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Cumann na nGaedheal in Power 1923-1932
Transcript of Cumann na nGaedheal in Power 1923-1932
Establishing Law and Order
The Constitution of the Irish Free State laid out how the country was to be governed.
The President of the Executive Council was the leader of the government (Taoiseach today)
The Irish Free State was a member of the British Commonwealth.
There were two houses of parliament the Dail and the Seanad, they were known as the Oireachtas.
TDs and Senators had to take an Oath of Allegiance to the Irish government and to the King of England.
The king's representative in Ireland was the Governor-General
A new unarmed polive force the Garda Siochana (guardians of the peace) were set up.
The court system was reorganised.
The Public Safety Act gave the government wide powers of arrest.
The Army Mutiny
The Army Mutiny in 1924 was the biggest threat to face the government.
The government planned to reduce the size of the Free State Army.
This caused dissatisfaction in the army.
Some officers also felt the government wasn't progressing fast enough towards a republic.
Kevin O' Higgins Minister for home affairs took action against the leaders.
Officers were arrested and Richard Mulcahy Minster for Defence was forced to resign.
The government had established control over the army.
This was an important step in establishing democracy in the country.
The army should be non political.
The Cumann na nGaedheal government believed that agricultural was more important than manufacturing industry.
The Shannon Scheme
Industry grew slowly during this time.
The government did not favour the use of protection (tariffs on imports) to help Irish industry.
One of the most important projects for the government was the Shannon Scheme . This was a huge hydroelectric dam built on the Shannon at Ardnacrusha to produce electricity.
The Electric Supply Board ESB was set up to distribute electricity around the country.
To examine the new state and Cumann na nGaedheal's role in it.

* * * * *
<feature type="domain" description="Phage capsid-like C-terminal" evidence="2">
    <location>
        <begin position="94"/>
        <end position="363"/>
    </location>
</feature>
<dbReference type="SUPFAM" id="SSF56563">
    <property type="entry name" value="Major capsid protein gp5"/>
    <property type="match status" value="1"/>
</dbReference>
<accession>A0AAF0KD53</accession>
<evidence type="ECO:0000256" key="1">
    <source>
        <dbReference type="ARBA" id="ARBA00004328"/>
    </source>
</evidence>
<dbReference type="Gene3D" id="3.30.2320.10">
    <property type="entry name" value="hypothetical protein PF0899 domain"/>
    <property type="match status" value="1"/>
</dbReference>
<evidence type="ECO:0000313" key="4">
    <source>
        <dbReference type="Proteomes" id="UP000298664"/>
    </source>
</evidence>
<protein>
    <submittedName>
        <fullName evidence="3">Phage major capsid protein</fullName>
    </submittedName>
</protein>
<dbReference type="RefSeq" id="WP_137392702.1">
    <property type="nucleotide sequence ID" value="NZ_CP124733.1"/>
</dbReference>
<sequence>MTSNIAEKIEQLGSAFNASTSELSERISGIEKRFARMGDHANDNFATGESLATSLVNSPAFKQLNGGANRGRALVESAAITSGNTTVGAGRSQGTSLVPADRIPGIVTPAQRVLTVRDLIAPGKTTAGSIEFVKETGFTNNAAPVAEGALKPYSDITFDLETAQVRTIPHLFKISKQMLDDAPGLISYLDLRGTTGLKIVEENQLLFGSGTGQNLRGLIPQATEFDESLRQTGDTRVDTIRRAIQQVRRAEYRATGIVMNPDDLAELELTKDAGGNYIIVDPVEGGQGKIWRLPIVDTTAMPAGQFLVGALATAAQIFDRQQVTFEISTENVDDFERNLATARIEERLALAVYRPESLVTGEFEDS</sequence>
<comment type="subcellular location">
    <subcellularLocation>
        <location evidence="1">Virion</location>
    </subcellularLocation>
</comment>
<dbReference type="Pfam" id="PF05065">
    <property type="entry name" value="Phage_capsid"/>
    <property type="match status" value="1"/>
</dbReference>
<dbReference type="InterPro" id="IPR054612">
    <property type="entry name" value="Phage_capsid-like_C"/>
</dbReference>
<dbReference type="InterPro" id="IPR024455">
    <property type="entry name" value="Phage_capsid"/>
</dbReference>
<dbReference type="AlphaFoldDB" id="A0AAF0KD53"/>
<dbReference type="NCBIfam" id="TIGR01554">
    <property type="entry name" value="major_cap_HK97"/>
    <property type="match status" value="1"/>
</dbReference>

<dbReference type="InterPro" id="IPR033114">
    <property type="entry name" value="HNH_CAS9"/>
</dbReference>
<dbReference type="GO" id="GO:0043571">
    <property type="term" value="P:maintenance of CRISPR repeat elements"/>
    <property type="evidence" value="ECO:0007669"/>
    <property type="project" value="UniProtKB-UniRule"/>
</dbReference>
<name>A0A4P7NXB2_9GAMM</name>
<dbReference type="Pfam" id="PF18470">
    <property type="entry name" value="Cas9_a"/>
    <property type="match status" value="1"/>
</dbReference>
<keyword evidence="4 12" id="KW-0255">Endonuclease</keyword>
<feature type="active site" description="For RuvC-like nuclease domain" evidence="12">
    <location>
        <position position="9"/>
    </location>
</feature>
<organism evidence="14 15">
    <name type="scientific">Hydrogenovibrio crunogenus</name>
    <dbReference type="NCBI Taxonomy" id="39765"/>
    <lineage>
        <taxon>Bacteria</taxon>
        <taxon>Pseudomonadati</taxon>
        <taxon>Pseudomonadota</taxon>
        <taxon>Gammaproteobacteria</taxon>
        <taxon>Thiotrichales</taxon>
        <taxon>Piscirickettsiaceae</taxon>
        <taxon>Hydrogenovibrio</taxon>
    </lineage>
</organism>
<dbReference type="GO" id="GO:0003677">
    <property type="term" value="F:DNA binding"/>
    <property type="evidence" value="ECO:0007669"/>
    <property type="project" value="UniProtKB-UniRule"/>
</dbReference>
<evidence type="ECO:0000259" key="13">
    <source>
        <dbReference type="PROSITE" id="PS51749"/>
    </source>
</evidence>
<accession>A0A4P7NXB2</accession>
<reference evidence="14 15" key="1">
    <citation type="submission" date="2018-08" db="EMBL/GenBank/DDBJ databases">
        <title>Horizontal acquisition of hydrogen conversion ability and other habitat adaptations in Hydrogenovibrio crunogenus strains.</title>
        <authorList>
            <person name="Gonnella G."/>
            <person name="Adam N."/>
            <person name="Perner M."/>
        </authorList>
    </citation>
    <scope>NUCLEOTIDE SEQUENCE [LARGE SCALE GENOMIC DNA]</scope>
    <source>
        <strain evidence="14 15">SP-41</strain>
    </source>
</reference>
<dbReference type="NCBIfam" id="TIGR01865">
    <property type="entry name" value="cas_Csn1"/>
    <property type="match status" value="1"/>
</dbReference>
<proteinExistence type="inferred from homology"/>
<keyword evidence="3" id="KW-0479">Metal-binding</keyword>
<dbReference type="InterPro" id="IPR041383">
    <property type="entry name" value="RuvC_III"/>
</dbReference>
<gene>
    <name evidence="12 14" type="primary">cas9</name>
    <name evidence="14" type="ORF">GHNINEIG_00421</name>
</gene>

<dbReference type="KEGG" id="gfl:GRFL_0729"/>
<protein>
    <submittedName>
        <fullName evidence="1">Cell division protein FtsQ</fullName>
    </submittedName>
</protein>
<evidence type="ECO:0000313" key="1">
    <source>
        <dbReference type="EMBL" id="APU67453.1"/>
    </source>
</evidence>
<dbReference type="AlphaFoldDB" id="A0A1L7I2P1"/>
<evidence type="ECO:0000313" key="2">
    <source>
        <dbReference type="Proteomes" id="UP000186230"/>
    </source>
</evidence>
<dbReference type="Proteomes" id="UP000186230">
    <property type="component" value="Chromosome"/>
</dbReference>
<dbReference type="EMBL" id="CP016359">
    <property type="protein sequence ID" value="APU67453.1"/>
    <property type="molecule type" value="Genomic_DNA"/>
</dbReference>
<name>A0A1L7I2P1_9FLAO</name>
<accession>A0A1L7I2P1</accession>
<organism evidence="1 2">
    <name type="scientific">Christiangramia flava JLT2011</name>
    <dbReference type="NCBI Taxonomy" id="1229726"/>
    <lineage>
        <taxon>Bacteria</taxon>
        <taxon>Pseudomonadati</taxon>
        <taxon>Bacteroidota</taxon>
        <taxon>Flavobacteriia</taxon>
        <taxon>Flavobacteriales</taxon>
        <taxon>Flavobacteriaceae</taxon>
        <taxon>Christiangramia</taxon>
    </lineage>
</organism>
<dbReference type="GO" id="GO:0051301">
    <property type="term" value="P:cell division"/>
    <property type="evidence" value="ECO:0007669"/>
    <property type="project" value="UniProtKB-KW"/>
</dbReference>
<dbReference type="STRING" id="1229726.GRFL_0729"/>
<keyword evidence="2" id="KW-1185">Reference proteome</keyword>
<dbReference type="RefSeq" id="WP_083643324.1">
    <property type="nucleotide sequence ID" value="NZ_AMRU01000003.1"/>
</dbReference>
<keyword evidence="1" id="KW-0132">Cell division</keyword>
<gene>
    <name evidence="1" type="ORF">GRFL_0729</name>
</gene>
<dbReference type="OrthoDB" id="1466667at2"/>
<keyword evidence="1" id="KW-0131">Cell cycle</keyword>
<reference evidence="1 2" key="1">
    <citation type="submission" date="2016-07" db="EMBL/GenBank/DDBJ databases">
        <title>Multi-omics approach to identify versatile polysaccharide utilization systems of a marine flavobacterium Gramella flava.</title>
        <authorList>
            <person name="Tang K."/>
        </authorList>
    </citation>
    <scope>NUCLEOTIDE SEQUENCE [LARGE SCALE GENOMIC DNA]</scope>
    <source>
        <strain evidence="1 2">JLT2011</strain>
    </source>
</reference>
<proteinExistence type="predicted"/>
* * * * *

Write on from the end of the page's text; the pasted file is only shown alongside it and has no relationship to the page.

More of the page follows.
When the Civil War was over, the pro Treaty party, Cumann na nGaedheal formed a government. It set about establishing a new state. The party was led by W.T. Cosgrave who became President of the Executive Council.
Even though the civil war was over people still had guns - the government had to establish order.
What issues/problems do you think Cumann na nGaedheal had to tackle?
To improve agriculture
Quality standards were set for eggs, meat, butter
Animal breeding methods were improved
Providing loans for farmers Agricultural Credit Corporation (ACC)
Having low taxes to keep the cost of farming down
By 1930 agricultural exports to Britain were at their highest for many years.
Relations with Britain
The Boundary Commission
The Anglo Irish Treaty set up a Boundary Commission to make changes to the border between Northern Ireland and the rest of Ireland.
Nationalists hoped that the Commission would make Northern Ireland so small that it would be forced to join the South.
The Irish Free State was represented on the Boundary Commission by Eoin Mac Neill
The Commission interviewed people and visited areas along the border. However, the Commission decided to make only minor changes to the border.
This included taking some land from the Free State and giving it to the North.
This disappointed the C na G government.
Cosgrave complained and the border remained the same.
The failure of the Boundary Commission to redraw the border between North and South in favour of the South undermined the popularity of Cumann na nGaedheal.
Ireland in the Commonwealth
The Irish government worked with other Commonwealth governments, such as Canada to gain full independence for the country.
The first step wads the Balfour Declaration (1926) which said that Commonwealth countries were 'equal in status'.
Then, in1931 the British parliament passed the Statue of Westminister. The statute allowed each Commonwealth country to change any laws that had been passed by the British government for that country.
This happened due to negotiations with Britain - Imperial Conferences - Cumann na nGaedheal played a large role in this.
It supported Collins' views of a 'stepping stone' to independence.
Decline of Cumann na nGaedheal
By the end of the 1920's Cumann na nGaedheal's popularity was in decline.